I would really love to visit two great authors from the early 20th century: Edgar Allan Poe and Mark Twain. They had really different personalities but they both changed our view of literature forever. The brooding Poe created a completely new atmosphere and sarcastic Twain enjoyed and described the best boy′s adventures there are.
Imagine beautiful landscapes, no internet and a man who hates the “sunny disposition” of its peers. That was Poe, and his poem, The Lake really describes his taste for horror and gloom:
In youth’s spring, it was my lot
To haunt of the wide earth a spot
The which I could not love the less;
So lovely was the loneliness
Of a wild lake, with black rock bound,
And the tall trees that tower’d around.
But when the Night had thrown her pall
Upon that spot, as upon all,
And the wind would pass me by
In its still melody–
My infant spirit would awake
To the terror of the lone lake.
Yet that terror was not fright,
But a tremulous delight–
And a feeling undefin’d
Springing from a darken’d mind. […]
That thrill and delight he experiences with horror has one great tribute in comic form: Hellboy, and is specifically represented in an adaptation of Poe′s poem The Conqueror Worm.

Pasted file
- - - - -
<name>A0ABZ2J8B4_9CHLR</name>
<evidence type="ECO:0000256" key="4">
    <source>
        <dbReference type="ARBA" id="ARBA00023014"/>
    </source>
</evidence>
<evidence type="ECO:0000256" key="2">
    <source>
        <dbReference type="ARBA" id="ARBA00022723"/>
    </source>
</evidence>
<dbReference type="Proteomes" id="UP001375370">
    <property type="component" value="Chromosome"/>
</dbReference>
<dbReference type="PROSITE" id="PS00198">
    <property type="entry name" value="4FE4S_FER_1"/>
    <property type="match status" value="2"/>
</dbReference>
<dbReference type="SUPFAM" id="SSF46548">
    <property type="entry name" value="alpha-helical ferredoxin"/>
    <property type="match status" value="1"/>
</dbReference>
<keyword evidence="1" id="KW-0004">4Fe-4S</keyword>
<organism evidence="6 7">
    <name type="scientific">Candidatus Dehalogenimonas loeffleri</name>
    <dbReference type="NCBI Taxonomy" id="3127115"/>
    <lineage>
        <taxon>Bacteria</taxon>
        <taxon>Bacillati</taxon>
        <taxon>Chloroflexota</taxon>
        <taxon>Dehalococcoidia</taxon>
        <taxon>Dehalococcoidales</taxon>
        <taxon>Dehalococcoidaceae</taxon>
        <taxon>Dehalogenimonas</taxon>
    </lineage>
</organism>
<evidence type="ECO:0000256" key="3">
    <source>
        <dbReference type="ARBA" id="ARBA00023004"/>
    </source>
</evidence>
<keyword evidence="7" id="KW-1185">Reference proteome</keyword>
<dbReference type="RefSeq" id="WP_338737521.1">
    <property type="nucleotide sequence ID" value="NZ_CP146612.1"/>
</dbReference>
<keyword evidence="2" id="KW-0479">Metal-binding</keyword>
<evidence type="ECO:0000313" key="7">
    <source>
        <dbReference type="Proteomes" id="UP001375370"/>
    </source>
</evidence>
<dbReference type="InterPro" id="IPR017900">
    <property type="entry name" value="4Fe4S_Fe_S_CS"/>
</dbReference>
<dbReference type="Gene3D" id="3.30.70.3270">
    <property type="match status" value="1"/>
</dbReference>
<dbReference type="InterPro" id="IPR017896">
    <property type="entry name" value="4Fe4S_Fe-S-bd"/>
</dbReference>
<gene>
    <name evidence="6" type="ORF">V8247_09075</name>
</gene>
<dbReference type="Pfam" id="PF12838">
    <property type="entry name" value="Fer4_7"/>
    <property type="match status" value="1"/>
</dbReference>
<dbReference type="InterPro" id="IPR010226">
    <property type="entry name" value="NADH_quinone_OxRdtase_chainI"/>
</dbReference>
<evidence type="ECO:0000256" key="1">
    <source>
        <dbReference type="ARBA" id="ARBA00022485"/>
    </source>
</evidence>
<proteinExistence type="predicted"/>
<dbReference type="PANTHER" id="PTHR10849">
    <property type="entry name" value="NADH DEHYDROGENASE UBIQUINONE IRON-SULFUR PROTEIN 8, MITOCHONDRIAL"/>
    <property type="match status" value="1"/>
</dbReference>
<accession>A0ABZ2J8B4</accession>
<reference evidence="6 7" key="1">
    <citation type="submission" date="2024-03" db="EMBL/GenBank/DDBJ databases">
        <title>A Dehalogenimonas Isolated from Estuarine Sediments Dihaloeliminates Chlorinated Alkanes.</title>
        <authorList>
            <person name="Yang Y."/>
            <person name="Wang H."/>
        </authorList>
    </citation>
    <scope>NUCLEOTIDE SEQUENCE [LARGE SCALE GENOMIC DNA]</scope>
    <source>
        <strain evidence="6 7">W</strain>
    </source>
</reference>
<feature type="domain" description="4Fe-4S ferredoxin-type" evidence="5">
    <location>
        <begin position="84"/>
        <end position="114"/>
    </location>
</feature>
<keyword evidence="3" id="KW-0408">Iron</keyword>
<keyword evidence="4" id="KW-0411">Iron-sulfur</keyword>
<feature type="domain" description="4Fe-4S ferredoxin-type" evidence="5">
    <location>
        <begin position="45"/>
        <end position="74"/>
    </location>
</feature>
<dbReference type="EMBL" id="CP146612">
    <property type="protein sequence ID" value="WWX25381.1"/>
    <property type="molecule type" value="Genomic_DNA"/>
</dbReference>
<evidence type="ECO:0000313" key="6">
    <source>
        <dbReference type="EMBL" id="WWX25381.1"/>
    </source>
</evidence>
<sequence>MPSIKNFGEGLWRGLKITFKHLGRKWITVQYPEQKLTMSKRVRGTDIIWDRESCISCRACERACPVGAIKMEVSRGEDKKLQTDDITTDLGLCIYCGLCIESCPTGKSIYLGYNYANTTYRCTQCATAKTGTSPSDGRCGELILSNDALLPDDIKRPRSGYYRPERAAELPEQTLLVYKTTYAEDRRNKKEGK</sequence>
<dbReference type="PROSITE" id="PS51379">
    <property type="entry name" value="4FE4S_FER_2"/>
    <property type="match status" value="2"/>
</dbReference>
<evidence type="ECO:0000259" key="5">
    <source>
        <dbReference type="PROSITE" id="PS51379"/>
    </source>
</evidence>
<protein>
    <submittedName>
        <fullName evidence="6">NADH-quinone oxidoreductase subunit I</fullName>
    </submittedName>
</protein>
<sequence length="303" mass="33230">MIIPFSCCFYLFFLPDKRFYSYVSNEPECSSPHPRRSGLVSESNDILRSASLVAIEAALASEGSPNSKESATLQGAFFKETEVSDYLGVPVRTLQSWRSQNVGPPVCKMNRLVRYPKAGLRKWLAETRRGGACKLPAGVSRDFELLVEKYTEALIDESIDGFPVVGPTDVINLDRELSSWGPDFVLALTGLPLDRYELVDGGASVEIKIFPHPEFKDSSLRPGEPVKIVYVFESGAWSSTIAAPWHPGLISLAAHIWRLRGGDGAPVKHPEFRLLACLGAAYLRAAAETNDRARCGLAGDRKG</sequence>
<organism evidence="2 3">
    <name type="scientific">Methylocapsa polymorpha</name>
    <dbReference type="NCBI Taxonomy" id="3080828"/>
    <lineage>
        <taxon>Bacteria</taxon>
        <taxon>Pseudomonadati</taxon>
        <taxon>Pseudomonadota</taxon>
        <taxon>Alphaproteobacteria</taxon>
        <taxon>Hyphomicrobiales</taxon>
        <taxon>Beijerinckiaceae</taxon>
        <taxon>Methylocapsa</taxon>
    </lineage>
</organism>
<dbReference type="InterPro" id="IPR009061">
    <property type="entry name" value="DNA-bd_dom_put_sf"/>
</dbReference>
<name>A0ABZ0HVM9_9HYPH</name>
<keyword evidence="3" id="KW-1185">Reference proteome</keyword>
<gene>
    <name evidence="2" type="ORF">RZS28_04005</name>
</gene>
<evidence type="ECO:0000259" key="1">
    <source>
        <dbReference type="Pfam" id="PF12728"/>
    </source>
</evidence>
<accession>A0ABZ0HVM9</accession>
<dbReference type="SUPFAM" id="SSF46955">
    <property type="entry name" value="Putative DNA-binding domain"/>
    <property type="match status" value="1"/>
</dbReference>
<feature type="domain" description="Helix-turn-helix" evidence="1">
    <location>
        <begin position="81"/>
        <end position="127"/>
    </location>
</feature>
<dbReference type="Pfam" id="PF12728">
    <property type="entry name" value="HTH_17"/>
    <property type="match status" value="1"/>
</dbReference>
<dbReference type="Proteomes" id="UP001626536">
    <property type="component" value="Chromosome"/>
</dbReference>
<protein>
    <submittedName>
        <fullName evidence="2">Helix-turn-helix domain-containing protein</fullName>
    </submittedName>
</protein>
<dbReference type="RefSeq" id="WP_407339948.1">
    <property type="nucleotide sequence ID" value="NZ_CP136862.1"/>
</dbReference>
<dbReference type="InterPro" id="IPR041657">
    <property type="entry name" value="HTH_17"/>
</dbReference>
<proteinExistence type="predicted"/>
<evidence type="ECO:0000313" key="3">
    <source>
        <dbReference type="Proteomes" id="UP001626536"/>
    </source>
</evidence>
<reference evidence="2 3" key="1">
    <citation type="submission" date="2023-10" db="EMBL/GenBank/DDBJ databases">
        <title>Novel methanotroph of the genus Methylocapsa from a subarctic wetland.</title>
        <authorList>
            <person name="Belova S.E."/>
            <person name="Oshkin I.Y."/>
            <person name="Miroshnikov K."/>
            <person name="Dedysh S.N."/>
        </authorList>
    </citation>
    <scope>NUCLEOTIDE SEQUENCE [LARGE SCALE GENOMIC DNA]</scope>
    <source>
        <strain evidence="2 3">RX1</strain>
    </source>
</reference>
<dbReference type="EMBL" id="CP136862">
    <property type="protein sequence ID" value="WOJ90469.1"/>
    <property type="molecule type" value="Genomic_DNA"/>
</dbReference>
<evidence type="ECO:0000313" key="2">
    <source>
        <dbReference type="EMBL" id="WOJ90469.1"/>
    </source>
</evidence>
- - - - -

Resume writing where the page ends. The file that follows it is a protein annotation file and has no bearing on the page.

Hellboy, Vol. 5: Conqueror Worm, includes the four issues of the mini-series. It starts with a colossal adaptation of the poem, interpreting Poe’s parable of death and giving it a literal meaning: a worm that will devour the world.
Out—out are the lights—out all!
And, over each quivering form,
The curtain, a funeral pall,
Comes down with the rush of a storm,
While the angels, all pallid and wan,
Uprising, unveiling, affirm
That the play is the tragedy, “Man”,
And its hero, the Conqueror Worm.
Another homage to Poe’s world can be found on A Box Full of Evil, inside Hellboy, Vol. 4: The Right Hand of Doom.The box and its demonic content are found in a house that is exactly described as the one featuring The Fall of the House of Usher
I looked upon the scene before me—upon the mere house, and the simple landscape features of the domain— upon the bleak walls—upon the vacant eye-like windows—upon a few rank sedges—and upon a few white trunks of decayed trees—with an utter depression of soul which I can compare to no earthly sensation more properly than to the after-dream of the reveller upon opium—the bitter lapse into every-day life—the hideous dropping off of the veil.
Mignola knows his classics, and he enjoys the same “tremulous delight” Poe experienced with creepy stories. Surely these are not the only references to Poe in his work, but they give a good idea as how he treats his inspiration sources and the way he makes them into something new and thrilling.
For this entry I used Scholastic’s The Raven and other Poems book, all the poems are quoted from it. I can’t recommend it enough, Poe has a melodic quality to his poems, and they are fun to read aloud, albeit a bit terrifying.
Featured image by Mike Mignola.